Construction is underway on the new $127 million five-lane bridge across the Athabasca River in Fort McMurray. The new bridge will have the province’s largest bridge deck when it opens for traffic in 2011.
The new northbound Highway 63 bridge is part of the more than $600 million worth of transportation infrastructure projects underway or starting this year on Highway 63 – the main access route for Alberta’s oil sands.
The new bridge will be 33 m wide and 472 m long, with a deck area of 15 576 m2. It will provide three lanes for northbound Highway 63 and two lanes for the northbound lanes from Franklin Ave., in Fort McMurray. The bridge will also include a 4.2 m wide sidewalk and major utility lines. The structure has been designed to carry up to a 6.4 m wide, 1.1 million kg overload vehicle, which is 12.5 times normal provincial highway bridge standards.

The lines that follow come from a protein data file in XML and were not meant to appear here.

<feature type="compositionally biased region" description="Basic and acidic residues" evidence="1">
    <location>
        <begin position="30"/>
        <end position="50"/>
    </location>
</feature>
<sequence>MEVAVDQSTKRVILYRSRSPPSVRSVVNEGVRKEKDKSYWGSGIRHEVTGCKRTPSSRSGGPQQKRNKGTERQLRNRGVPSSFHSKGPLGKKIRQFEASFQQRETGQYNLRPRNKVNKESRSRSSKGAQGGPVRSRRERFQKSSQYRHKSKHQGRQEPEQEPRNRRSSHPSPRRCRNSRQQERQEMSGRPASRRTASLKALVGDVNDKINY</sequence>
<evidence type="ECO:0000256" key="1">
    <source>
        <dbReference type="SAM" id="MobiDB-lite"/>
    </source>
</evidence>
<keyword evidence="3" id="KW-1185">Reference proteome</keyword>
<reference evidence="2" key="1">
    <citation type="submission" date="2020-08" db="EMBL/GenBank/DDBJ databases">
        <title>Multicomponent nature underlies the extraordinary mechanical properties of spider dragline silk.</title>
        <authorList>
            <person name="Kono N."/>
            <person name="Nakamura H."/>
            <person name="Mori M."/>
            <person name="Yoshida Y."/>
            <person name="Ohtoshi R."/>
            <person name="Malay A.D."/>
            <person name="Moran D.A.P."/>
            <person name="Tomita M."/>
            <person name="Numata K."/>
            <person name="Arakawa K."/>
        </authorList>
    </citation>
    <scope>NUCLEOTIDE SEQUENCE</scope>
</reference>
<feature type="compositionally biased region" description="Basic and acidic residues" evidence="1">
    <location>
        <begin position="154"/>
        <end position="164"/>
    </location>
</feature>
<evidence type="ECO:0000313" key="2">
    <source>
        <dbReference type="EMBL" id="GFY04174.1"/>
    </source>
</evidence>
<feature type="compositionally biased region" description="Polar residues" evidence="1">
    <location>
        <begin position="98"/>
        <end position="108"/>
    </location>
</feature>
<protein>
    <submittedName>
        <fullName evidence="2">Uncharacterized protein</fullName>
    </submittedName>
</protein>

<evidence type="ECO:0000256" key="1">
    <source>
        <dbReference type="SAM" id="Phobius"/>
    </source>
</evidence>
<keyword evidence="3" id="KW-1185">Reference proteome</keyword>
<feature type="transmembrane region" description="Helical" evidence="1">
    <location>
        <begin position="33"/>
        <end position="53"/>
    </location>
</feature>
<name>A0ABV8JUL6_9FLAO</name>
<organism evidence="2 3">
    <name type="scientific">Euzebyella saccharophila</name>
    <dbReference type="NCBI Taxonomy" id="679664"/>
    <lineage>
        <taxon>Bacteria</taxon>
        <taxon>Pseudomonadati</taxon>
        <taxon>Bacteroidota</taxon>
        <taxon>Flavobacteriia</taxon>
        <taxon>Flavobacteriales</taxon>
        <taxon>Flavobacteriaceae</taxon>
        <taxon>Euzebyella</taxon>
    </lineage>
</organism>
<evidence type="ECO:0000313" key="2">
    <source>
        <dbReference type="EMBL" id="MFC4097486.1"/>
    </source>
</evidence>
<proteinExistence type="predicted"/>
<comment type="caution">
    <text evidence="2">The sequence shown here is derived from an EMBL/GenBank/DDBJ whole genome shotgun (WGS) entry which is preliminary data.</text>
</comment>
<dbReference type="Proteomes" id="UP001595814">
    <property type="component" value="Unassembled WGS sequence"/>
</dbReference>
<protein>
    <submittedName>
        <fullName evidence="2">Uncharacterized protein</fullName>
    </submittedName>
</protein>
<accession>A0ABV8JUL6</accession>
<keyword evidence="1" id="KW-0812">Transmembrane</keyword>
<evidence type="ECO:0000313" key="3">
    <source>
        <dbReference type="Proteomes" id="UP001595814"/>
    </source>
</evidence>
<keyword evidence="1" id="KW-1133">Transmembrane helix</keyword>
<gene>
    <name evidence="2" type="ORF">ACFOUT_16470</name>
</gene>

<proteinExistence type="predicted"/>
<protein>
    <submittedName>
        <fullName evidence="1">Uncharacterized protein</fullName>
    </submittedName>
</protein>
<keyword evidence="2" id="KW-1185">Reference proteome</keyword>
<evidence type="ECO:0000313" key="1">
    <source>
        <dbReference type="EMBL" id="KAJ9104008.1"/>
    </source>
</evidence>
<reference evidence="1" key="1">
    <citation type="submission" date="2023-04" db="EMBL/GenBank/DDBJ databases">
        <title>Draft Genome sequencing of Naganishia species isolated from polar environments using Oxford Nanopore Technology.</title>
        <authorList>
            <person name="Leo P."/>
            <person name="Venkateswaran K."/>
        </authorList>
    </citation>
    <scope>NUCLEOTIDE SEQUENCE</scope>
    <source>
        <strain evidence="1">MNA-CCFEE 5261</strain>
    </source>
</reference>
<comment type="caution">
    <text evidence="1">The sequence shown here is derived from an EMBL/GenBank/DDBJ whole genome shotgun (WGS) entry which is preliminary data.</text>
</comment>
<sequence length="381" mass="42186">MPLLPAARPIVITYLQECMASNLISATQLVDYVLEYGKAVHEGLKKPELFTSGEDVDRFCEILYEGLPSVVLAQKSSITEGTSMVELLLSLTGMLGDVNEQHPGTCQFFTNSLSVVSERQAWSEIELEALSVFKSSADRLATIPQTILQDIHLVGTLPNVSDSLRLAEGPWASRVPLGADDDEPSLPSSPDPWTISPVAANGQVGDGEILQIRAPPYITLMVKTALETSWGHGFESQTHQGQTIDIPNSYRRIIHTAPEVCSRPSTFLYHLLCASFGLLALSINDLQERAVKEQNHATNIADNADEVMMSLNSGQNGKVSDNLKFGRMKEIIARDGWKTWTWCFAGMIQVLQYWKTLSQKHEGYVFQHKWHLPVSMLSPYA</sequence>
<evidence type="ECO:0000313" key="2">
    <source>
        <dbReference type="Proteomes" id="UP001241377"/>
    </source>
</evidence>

Approximately 50,000 vehicles per day use Highway 63 at the site of the
Other major work currently underway or schedule to start this year includes: completion of 16 km of Highway 63 twinning south of Fort McMurray at a cost of $53 million; completion of 17 km of twinning north of Fort McMurray at a cost of $80 million; repaving 70 km of Highway 63 north of Highway 55 and the addition of two new southbound passing lanes at a cost of $30 million, and the start of construction on the new Thickwood Blvd. and Confederation Way interchanges at an estimated cost of $300 million.